Yeah, that’s that’s kind of how I got into it. It was kind of by accident, but also based on recommendation from my professor at the time.
Paul Blunden: Is that what would work for you after you’ve been in it now for in 20 years?
Shilpi Dahele: Yeah.
Paul Blunden: Sort of period of time in intervening. Well, what are they like and what are what are your favorite methods?
Shilpi Dahele: Yeah. So a lot of my early career Generally the majority of the work, the projects I did, and the clients that we had a lot of it was usability testing of, you know, digital products or prototypes, and generally in the Ux research field that tends to be the main methodology that we use for various reasons.
But over the years I’ve realized that you know it’s really important to you. Know us a bit of testing. Isn’t. Always the the right correct answer to a specific project, and it often was very much earlier in the in my career.
I am strongly believe that you know understanding the there’s a right methodology. As long as we understand what are the key questions that we need to get answers to and it doesn’t matter what budget you have, what time scales you’re working towards, Who? What’s available in terms of resources? There’s always a solution. There’s always a way to get some insight, some answers, if not all, to your research questions or your project questions. So over the years I’ve been quite lucky to work on projects where I feel I think I excel most is in the Discovery research side of things, especially when you’re working kind of the early stages of a project of a project.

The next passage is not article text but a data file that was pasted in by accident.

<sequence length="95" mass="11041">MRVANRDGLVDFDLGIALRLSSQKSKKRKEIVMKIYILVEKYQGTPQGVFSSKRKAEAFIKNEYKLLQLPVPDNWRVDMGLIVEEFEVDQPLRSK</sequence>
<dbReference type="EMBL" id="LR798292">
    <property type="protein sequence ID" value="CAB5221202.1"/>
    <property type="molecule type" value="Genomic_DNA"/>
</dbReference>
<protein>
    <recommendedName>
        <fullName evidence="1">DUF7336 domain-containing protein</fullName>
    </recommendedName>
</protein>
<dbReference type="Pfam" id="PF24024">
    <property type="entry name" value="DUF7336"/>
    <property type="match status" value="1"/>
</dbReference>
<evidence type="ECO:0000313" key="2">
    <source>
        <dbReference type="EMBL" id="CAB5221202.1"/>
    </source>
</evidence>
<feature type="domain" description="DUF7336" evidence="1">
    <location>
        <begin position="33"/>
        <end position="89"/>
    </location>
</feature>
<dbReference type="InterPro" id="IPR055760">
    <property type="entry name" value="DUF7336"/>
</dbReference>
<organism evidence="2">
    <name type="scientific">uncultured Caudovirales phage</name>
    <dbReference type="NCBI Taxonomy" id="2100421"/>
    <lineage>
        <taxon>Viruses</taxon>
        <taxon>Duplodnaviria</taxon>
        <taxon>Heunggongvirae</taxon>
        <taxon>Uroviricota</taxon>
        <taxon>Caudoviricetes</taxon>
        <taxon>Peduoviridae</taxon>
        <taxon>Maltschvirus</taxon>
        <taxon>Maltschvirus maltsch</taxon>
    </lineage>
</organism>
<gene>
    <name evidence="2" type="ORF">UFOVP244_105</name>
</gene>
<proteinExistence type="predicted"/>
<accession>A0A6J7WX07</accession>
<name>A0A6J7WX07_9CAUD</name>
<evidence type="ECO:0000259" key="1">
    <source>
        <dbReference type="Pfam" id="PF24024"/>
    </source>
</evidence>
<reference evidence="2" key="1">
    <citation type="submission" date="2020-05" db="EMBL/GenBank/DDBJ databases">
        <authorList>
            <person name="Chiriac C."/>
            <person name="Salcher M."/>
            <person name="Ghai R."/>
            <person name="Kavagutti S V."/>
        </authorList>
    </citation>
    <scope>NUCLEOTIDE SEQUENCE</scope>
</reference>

And even if i’m not working in the early stage of the project. It’s quite nice, especially when you, your client or your team, have questions around, you know, context of use and decision making factors. And what do they do next? If someone’s using a product, you know what happens after that. So I think for me the discovery research side of things, especially when I get those kind of Gc. On the questions to answer it’s often something that really you know, excites me.
Not that I don’t like, or, you know, use this testing. I just feel like sometimes, you know, when you get into a project, and you have the time and budget and resources available to really kind of get stuck in and and and give the client or project team answers to. You know. Key questions, you know, really get stuck into extrapolating user needs, etc. I think it’s it’s it’s really fabulous, really valuable. The only downside is that it doesn’t happen often because there are so many constraints some time and Budget being one of them. But when it does happen, I absolutely love it.